In the face of morality, globalism is empty nihilism. What man or woman wants to fall into a bottomless pit?

Rather, people want to be both mortal and moral. They want history. The human soul, the true moral compass of life, will always deny the machine, because it is far stronger.

Globalism is dead. Truth, morality and hope will always win, because all three make humans intensely human. It is this intensity of humanity that globalism cannot comprehend, let alone overpower, or even control.

Be strong my friends – the hour of our freedom is at hand! Strike down tyranny and live free! And don’t buy Panic Lit!


The photo shows, “Hip-Hip-Hurrah!” by Peder Severin Krøyer, painted in 1888.

Forgotten Tragedies: The Greeks Among The Turks

The Greek presence in Turkey and its islands has been continuous since at least the 8th century BC, if not earlier.

The legendary Greek poet, Homer, was from western Turkey, and with the division of the Roman Empire into western (Rome) and eastern (Byzantium) portions, Greek culture flowered in the region, with Constantinople (Istanbul), and the Church of Hagia Sophia, as the high watermarks of Christian Hellenic civilization.

Although Byzantium endured and flourished for many centuries, its death knell struck in 1453, when the Ottoman Turks, led by Mehmed II, invaded the region and toppled the eastern Roman Empire.

They captured Constantinople, and converted the Hagia Sophia into a mosque. Thus was established the modern state of Turkey.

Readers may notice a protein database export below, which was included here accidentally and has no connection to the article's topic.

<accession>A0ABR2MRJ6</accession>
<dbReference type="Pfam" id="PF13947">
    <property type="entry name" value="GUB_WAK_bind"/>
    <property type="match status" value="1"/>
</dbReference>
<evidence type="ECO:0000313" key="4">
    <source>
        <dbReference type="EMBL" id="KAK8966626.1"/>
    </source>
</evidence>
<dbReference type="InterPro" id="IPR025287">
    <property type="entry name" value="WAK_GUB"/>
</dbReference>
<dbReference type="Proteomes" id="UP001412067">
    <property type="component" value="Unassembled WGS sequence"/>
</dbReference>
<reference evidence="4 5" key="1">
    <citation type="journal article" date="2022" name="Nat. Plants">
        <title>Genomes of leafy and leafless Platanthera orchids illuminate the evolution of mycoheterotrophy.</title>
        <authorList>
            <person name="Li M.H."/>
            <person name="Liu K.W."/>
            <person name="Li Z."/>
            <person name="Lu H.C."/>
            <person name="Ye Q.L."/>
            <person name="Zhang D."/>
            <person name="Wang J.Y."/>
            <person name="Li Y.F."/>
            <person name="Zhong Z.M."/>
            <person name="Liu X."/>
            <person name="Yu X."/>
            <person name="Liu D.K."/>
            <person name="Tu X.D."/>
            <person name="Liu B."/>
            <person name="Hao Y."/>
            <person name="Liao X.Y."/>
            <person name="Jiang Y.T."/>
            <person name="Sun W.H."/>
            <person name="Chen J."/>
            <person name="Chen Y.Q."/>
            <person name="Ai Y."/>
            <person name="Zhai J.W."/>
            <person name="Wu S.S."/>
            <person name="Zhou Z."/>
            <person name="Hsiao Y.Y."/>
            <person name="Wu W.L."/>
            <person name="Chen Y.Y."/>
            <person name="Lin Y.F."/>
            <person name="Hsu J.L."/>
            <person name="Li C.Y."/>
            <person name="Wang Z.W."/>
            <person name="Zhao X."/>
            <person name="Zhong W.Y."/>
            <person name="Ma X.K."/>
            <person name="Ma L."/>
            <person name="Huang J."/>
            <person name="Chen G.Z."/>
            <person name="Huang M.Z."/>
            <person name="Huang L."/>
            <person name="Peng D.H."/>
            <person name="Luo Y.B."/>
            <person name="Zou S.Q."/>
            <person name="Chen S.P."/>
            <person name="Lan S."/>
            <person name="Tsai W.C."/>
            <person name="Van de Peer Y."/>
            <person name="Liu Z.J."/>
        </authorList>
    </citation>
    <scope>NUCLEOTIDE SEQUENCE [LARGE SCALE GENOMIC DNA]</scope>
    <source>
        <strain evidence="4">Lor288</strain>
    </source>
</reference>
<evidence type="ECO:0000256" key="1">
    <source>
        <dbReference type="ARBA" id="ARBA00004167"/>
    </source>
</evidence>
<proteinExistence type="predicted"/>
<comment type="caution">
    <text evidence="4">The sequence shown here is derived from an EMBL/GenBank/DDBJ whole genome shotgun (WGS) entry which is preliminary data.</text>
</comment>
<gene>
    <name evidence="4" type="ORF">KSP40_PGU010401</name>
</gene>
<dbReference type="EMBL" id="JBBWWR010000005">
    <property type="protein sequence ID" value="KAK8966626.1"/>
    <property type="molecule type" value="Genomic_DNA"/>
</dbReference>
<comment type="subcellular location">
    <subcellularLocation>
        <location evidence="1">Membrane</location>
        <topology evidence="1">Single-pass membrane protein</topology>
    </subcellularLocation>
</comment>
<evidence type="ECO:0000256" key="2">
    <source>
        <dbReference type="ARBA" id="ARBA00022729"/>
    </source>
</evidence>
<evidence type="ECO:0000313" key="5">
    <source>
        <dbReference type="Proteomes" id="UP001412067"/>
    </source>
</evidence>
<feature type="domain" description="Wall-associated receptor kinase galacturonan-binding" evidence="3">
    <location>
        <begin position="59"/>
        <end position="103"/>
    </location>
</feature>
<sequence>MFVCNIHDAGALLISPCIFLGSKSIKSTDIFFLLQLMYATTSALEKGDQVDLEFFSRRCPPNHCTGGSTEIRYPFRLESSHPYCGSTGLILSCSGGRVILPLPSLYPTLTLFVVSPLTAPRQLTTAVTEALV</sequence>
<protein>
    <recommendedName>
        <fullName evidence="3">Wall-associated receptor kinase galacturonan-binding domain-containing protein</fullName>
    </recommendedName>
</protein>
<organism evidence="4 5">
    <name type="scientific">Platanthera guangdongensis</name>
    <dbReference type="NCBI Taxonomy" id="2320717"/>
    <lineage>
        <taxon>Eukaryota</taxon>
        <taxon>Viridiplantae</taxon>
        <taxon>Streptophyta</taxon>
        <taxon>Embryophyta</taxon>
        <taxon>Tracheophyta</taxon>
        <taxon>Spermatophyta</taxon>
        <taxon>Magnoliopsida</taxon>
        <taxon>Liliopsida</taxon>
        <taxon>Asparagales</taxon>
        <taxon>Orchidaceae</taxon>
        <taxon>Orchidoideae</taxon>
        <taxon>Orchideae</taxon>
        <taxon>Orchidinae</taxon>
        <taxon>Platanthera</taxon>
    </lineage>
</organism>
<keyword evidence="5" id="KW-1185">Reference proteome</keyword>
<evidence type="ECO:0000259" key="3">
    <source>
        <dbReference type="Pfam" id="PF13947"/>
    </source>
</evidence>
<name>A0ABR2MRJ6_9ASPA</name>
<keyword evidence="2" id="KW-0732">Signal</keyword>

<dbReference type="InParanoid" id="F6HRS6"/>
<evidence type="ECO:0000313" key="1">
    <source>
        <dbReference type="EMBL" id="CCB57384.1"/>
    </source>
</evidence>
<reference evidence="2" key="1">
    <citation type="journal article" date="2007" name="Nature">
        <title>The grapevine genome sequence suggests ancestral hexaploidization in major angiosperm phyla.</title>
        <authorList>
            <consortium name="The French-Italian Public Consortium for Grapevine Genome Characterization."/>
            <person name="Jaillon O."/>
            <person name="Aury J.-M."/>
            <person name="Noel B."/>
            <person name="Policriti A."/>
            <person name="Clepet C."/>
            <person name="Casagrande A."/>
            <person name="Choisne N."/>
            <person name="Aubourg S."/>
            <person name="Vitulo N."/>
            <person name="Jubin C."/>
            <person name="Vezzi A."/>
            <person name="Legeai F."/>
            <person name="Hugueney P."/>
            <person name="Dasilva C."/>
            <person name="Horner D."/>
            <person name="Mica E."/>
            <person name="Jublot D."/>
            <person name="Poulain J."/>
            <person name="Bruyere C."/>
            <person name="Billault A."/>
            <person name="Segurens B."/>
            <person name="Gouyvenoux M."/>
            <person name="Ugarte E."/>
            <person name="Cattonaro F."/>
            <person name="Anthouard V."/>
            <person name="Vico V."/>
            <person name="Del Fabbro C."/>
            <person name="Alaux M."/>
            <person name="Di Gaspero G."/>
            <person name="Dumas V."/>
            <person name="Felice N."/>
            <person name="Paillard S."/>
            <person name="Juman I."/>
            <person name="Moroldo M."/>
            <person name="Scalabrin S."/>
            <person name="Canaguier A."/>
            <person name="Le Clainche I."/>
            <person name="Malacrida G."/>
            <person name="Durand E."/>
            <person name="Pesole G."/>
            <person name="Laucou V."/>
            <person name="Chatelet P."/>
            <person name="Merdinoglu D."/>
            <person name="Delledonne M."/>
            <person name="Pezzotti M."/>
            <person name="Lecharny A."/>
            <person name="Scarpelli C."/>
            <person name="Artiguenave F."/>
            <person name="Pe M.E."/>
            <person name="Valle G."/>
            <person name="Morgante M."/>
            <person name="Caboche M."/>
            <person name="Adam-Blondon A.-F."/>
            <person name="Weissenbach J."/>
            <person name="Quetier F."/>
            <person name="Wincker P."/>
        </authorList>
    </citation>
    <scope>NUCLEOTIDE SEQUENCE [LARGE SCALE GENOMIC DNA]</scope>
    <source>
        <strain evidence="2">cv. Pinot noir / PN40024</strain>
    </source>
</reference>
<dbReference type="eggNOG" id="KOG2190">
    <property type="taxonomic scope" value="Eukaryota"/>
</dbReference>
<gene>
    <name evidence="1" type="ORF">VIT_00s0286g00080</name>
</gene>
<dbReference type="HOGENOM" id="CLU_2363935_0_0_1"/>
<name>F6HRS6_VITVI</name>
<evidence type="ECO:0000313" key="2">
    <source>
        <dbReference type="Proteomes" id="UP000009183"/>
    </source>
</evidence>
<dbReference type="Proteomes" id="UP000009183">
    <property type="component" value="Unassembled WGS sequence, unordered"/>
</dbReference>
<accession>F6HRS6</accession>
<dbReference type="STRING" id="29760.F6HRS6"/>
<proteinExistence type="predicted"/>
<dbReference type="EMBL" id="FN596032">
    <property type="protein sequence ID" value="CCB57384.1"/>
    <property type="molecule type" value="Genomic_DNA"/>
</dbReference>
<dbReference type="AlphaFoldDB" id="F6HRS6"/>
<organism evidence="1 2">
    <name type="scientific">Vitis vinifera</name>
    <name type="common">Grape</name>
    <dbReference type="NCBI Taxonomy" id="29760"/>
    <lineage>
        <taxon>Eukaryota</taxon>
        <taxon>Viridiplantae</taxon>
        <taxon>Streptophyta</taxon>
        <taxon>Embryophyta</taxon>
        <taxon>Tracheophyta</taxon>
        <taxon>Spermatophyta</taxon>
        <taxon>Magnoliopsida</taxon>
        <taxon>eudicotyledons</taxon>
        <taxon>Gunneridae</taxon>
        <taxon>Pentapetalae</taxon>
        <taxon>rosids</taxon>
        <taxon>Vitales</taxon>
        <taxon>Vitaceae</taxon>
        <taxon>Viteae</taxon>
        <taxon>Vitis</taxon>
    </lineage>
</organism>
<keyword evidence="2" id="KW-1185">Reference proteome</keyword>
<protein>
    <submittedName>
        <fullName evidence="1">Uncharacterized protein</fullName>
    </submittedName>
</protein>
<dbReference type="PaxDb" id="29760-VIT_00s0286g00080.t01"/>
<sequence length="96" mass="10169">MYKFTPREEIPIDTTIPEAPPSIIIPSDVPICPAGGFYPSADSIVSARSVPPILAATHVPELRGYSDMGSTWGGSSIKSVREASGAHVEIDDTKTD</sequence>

With the fall of Byzantium, the majority of the Greeks fled either to Greece, or westwards into Europe.

They took with them a vast amount of learning and knowledge, which would provide the incentive for the exuberance of the Renaissance.

However, a large number of Greeks also remained behind. Known as the Pontic, Anatolian, or Ottoman Greeks, they faced the brunt of the ethnic cleansing that the conquering Turks, who were Muslims, subjected non-Muslims.

Many were were forcibly converted to Islam, and huge swaths of the country were cleared of Greeks by slaughter. Before long, Byzantium, which was ethnically and linguistically Greek, became Turkish and Muslim.

Persecution of the surviving Greek minority continued through the ages; but in the early twentieth century, it became systematic extermination that came just after the Armenian Genocide, and also organized by the violent, fascist group known as the Young Turks, and the ensuing Greco-Turkish War of 1922.

This war ended with the Treaty of Lausanne when the two sides exchanged populations in 1923.

Thereafter, a mere 200,000 Greeks remained in Turkey. Because of continuous civil rights violations, the present Greek population in Turkey is only about 1500 people, who are concentrated around the Bosphorus.

The worst persecution was a pogrom during September 6-7, 1955. This outburst of violence was directed at the Greek community in Istanbul, with a great loss of personal and commercial property, and many instances of rape, beatings, and murder.